Get knocked up, win some cash

Four young actresses, Kim Dalli, Daniela Carabott Pawley, Mariele Zammit and Shelby Aquilina star in Stagun Teatru Malti’s production of Simon Bartolo's Habbilni Ha Nirbah, based on the shocking true story of a quartet of Maltese girls who ‘compete’ to get pregnant on a wager. TEODOR RELJIC had the chance to interview them altogether during a brief break during rehearsals, before they open at the Manoel Theatre on February 12

Girls gone wild (L-R): Shelby Aquilina, Daniela Carabott Pawley, Kim Dalli and Mariele Zammit
Girls gone wild (L-R): Shelby Aquilina, Daniela Carabott Pawley, Kim Dalli and Mariele Zammit

What was it like to perform in a play like this, with its ‘pulled-from-the-headlines’ story? Was it challenging to re-create these ‘real-life’ characters on stage?

Kim Dalli: It gives you a sense that you're involved, artistically, in something relevant to our life and times.

Daniela Carabott Pawley: It is best form of theatre. It's great because we can relate to it better than working, say, in a great play set abroad, where we do not have any direct experience of the circumstances around it.

Mariele Zammit: Yeah but it doesn't have to be about us to be great neither.

DCP: Of course not, but that's what Staġun Teatru Malti does. Plays about Maltese. I can relate to that because it is directly about my world.

Shelby Aquilina: In this particular play we don't know who the real girls were.

KD: I heard it's an urban myth.

DCP: No, no it's true. Not the play, but the story about the four girls betting who'd get pregnant first.

KD:  But the play is fiction.

DCP: Based on the truth.

ALL: Yeah, yeah. But it goes beyond what might have happened. Simon used it only as a starting point. It's so much more than that.

The play and its characters are shocking and blackly humorous in equal measure. Did you feel like you had to make these girls somehow sympathetic, and was this difficult?

KD: As an actress, an artist, you have your own ideas, but then rehearsals start.

SA:  Long rehearsals!

KD: Yeah, long hours, but they they help you focus and discover things you never knew you knew.

DCP: Then the director comes in, and the rest of the cast and you build, together.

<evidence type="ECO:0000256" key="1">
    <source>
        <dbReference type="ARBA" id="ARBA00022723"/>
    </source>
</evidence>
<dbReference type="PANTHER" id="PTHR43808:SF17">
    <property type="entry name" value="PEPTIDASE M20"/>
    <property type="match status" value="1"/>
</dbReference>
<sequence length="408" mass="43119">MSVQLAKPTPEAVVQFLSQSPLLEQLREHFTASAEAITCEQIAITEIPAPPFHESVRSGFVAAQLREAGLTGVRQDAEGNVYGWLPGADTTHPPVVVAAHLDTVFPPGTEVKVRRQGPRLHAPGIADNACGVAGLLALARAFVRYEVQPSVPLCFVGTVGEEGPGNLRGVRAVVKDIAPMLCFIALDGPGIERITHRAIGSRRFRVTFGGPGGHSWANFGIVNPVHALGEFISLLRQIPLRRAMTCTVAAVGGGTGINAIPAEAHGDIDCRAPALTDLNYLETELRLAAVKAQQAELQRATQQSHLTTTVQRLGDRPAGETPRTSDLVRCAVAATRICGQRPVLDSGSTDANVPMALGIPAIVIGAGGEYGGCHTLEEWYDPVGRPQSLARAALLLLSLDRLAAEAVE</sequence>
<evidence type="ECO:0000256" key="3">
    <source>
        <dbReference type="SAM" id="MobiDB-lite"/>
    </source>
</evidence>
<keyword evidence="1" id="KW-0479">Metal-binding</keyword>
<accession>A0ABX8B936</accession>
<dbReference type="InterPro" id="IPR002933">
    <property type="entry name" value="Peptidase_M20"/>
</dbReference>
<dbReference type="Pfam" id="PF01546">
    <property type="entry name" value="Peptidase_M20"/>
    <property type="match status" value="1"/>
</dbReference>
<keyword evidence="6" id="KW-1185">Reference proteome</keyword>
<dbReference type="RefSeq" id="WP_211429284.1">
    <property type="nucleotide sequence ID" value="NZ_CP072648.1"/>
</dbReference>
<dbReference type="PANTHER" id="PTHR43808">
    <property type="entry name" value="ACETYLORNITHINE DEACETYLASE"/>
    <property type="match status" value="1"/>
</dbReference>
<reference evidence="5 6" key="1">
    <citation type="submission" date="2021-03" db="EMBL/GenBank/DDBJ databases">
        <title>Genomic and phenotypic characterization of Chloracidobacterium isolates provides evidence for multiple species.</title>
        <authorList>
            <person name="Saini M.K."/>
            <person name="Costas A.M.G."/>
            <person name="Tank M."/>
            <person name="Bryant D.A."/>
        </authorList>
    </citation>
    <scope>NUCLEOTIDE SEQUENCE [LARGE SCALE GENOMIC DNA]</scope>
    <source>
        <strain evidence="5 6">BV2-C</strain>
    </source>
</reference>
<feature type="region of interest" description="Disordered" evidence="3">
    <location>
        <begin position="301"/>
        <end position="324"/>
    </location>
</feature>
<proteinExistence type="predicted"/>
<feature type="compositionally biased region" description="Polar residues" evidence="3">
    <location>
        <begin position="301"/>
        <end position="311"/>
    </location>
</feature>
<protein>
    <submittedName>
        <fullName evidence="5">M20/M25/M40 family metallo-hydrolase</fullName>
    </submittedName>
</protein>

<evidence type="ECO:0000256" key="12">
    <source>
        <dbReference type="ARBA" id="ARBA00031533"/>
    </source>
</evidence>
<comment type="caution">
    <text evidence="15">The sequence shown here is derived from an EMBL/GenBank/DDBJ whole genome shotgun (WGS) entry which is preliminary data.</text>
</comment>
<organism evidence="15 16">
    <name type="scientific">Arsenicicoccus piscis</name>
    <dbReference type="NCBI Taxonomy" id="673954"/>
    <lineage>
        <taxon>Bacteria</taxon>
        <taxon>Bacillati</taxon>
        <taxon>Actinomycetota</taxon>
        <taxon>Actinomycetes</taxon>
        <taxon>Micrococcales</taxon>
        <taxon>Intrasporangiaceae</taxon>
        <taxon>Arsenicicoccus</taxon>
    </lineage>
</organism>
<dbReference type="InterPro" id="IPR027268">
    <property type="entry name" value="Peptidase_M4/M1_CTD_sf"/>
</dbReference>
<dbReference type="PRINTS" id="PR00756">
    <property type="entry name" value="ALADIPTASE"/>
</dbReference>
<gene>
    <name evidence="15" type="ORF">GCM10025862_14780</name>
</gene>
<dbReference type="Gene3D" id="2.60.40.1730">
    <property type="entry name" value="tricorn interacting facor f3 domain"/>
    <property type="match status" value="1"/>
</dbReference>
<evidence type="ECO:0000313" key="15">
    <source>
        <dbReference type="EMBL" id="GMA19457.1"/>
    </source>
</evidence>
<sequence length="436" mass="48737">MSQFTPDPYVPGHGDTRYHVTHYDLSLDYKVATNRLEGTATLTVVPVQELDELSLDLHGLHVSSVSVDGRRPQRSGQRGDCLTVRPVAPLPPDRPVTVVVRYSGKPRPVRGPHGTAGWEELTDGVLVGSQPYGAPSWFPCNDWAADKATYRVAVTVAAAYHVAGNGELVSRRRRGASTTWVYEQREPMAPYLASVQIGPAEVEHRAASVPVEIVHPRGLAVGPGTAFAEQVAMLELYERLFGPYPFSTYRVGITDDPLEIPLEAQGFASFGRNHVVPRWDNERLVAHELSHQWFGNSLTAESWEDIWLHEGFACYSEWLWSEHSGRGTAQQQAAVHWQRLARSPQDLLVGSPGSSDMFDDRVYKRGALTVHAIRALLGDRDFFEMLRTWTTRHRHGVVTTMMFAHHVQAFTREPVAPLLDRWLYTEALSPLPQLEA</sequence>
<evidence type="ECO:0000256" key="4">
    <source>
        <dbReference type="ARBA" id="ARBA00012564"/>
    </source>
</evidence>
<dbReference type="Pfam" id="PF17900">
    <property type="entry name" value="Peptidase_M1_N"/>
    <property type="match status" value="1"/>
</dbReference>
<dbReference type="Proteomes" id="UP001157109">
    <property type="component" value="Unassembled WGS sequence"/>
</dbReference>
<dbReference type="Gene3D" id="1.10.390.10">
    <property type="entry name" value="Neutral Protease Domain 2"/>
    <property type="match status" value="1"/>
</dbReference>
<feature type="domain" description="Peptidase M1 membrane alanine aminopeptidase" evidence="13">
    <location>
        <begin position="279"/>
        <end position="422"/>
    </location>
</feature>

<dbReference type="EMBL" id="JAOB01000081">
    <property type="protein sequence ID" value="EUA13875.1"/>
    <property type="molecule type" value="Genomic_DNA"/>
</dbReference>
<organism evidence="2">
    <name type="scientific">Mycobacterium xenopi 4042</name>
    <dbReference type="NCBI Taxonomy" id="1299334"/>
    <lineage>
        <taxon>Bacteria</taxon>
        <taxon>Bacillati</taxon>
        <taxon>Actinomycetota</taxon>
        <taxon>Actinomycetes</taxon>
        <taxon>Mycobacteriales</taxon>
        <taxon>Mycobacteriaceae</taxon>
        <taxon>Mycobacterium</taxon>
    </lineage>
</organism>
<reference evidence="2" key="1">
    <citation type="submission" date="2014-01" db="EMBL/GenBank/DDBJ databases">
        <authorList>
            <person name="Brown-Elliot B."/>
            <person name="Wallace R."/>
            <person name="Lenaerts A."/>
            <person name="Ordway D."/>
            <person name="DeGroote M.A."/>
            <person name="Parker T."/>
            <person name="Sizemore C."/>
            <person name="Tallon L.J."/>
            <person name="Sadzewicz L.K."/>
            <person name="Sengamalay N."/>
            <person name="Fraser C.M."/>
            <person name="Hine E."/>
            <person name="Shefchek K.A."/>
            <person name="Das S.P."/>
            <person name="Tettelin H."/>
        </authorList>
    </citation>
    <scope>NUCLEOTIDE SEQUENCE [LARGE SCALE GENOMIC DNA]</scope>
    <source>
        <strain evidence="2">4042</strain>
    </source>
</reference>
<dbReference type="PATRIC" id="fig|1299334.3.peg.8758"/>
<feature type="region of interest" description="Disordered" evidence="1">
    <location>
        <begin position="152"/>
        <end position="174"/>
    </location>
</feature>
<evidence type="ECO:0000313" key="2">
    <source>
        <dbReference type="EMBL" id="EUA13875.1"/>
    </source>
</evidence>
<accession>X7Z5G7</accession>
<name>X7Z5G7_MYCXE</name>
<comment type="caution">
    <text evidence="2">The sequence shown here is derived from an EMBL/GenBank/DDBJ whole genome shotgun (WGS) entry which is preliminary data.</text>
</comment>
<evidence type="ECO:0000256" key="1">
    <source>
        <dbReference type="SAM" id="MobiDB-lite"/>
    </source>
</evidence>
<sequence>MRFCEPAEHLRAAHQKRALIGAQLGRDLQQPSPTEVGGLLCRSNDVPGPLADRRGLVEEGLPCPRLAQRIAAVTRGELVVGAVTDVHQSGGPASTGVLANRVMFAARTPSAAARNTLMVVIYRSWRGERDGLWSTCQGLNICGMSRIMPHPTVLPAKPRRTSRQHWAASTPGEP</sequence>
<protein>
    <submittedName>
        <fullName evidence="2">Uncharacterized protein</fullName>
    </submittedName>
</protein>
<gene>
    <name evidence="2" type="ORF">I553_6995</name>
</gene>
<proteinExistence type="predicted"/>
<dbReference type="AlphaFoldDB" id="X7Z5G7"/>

SA: This is very collaborative work. It's fun, and hard, but it's the best.

DCP: I think not knowing who these girls were is better. Like that, you can create a whole new character from scratch.

On a similar note, what was it like trying to balance out the humour and the drama of the piece?

MZ: The humour in the play is really funny but after you laugh there’s that feeling that, in reality, you are laughing at some very misguided characters. Yeah it's funny but my goodness, it's not a joke, you know what I mean?

KD: It sure does not end funny.

SA: Don't give anything away, Kim.

KD: No, no I won't.

DCP: I think it's scary. What these girls do, how they behave, what they believe in. It's really scary.

SA: Our director is doing a great job figuring out the moments and keep the pace of the script.

Ultimately, do you think this play has a ‘message’ for younger people, or should it be taken as a kitchen-sink expose of harsh social truths?

KD: Big whopping message I think.

MZ: But it's not spelled out, like, it's not a sermon.

SA: No definitely not a sermon but a strong statement nonetheless.

DCP: But it's left pending. You make out of it what you want.

KD: I think you could say that the message is in the expose, and the expose is in the message.

SA: (laughing) That's very deep!

Finally, what do you make of the local theatrical scene? What would you change about it?

KD: I think there is a very healthy theatre scene in Malta these days.

SA: There's something happening almost every weekend.

KD:  Looks like we will be playing to full houses.

DCP: I think we need to see some more classical theatre. I mean, you know, more plays from the world's great authors.  Possibly translated into Maltese.

SA: Staġun Teatru Malti however is only interested in original works.

MZ: We should talk to them… not that original works are bad, mind you…

 Directed by Sean Buhagiar, Habbilni Ha Nirbah will be staged at the Manoel Theatre, Valletta on February 12-14; 19-21. Bookings: [email protected], 2124 6389